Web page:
According to WordPress, they award “badges” for significant milestones in followers and likes, because “it’s important to stop, catch your breath, and look at your accomplishments”. They also send notifications when I beat a previous daily record for likes (29 March) and follows (5 April).

OK, that makes sense. Sort of. It’s nice to get a pat on the back for doing something, but I didn’t really do this – it’s you folks reading the blog who grant the likes and become the followers. By that logic, you should be getting the badges, or at least being notified of them. But these badges are only visible to the blogger. I can tell you about them, but that’s it. (Yes, I know I could take a screenshot and post it, but that’s kind of half-assed.)

And yes, I know that if I wasn’t blogging, there wouldn’t be anything for y’all to like and follow. The point here is that I’m being rewarded for your actions. If it was about my accomplishments, the badges should be for significant numbers of posts, or new records in number of posts in a day.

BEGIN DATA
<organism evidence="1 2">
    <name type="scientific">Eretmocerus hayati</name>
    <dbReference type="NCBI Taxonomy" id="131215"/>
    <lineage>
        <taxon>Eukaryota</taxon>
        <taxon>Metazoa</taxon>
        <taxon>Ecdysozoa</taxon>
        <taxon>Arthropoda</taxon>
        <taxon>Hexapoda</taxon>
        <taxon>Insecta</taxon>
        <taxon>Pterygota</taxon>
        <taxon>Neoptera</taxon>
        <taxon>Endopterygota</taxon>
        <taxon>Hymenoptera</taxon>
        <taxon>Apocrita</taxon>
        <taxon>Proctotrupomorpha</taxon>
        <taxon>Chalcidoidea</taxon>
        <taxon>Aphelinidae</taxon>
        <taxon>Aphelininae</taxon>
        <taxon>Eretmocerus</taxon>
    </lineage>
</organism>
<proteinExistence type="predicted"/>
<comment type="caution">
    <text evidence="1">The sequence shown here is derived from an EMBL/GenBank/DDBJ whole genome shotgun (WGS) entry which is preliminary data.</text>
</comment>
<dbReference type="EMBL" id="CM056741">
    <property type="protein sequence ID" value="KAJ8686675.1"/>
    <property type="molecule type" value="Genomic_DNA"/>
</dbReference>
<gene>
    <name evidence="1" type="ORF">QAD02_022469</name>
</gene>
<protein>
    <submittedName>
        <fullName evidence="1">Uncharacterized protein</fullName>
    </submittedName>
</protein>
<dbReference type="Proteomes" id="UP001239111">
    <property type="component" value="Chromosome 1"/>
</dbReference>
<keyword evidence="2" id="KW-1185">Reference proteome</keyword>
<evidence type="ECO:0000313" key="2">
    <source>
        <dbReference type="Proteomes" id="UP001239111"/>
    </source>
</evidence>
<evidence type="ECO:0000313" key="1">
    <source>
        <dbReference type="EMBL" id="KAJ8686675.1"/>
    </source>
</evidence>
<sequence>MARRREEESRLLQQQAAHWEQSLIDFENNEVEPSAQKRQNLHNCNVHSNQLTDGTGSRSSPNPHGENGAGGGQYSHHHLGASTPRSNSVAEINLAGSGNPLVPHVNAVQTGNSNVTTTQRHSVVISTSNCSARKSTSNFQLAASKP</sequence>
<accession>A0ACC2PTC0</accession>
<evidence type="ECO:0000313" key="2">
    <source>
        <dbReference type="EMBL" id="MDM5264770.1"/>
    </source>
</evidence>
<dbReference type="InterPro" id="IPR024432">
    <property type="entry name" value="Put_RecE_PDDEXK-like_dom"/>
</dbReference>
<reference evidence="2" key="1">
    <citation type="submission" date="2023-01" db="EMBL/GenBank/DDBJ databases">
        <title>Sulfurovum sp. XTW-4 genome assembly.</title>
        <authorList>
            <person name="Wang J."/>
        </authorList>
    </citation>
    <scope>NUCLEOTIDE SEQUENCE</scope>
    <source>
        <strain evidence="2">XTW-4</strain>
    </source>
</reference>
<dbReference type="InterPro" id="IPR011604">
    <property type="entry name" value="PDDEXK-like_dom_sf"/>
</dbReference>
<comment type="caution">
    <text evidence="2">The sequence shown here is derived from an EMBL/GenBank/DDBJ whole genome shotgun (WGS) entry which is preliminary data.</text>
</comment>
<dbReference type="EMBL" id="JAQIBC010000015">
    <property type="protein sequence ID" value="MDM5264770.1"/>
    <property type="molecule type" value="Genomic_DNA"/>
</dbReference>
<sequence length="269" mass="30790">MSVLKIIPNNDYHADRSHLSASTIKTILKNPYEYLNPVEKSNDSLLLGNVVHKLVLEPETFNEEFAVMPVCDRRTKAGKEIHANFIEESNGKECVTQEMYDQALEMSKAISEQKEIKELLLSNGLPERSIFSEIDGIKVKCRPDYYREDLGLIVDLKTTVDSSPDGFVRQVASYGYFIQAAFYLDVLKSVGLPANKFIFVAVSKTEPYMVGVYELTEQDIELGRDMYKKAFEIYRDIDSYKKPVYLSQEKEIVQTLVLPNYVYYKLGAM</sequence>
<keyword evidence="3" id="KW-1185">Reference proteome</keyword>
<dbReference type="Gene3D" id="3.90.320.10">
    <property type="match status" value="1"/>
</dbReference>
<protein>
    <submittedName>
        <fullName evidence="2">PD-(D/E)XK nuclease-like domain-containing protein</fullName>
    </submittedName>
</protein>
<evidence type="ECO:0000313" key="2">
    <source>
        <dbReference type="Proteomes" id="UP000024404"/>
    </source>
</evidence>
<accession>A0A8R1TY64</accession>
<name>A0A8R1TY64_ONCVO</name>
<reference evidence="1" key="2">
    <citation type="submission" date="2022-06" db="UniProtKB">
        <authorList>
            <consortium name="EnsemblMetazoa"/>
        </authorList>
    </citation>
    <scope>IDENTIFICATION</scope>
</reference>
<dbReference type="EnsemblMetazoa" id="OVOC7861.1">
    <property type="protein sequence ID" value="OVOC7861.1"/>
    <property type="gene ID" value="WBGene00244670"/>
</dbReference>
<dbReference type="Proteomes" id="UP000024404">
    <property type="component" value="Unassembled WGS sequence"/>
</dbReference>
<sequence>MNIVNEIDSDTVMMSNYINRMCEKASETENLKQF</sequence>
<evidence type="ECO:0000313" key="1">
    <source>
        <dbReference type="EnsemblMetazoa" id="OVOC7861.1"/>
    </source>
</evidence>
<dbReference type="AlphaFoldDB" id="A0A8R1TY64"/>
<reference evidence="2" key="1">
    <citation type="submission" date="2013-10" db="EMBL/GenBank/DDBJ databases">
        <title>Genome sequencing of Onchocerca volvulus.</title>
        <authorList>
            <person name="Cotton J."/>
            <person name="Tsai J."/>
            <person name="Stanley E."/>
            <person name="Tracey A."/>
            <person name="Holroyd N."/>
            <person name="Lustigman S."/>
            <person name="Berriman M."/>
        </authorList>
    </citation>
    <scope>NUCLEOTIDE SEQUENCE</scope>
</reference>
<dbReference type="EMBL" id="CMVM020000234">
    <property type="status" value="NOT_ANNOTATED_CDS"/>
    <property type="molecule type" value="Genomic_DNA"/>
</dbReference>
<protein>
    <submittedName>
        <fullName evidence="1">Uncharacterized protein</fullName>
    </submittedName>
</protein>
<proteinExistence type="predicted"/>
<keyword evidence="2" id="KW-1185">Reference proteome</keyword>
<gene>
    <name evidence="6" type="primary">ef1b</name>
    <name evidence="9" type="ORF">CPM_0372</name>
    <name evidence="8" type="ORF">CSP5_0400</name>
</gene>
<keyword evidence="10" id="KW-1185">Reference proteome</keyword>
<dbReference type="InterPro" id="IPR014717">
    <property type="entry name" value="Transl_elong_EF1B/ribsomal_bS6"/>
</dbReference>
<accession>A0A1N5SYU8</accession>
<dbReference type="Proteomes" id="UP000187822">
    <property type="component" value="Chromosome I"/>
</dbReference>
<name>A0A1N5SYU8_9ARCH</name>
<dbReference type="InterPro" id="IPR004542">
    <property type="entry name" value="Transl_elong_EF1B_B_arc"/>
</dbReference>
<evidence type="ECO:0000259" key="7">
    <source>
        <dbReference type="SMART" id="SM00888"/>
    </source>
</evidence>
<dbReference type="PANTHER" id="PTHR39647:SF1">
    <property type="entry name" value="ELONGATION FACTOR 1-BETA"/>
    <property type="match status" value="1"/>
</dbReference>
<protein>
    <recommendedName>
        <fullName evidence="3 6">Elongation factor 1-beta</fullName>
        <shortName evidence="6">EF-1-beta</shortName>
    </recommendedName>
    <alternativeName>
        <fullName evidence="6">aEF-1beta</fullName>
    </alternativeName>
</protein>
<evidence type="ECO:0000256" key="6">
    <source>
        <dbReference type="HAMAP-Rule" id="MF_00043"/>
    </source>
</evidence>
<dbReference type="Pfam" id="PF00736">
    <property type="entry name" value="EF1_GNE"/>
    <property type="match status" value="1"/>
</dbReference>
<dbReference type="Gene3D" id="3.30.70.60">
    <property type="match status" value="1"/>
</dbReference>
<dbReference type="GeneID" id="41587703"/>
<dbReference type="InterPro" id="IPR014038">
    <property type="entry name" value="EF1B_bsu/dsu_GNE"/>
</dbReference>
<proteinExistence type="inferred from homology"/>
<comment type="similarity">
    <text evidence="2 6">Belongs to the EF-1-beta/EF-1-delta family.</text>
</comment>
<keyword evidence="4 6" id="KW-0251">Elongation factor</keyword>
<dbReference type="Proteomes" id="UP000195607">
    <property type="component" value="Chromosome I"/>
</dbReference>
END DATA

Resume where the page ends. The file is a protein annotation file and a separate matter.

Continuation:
So what is the point of these badges, especially given that the information is available in the site stats? Cynically, I suspect it’s to keep new bloggers around long enough for WordPress to break even on them. The award levels are heavily biased to beginners (5, 10, 20, and 50), and then get very scarce (100, 500, and 1000). Pat the new kids on the head, keep them engaged long enough to seed ads on their pages (or up-sell them to the “no ads” package), and make enough money to cover the cost of their bandwidth and support needs. If they give up after the 50 award, WordPress is good; if they keep going, they’ve got the habit and don’t need further encouragement.

Oh, wait. According to a staff comment on the page linked above, “there’s a little secret if you get over a thousand”. Stick around and push that “Like” count up, won’t you? I want to see if the secret is that I get a pony!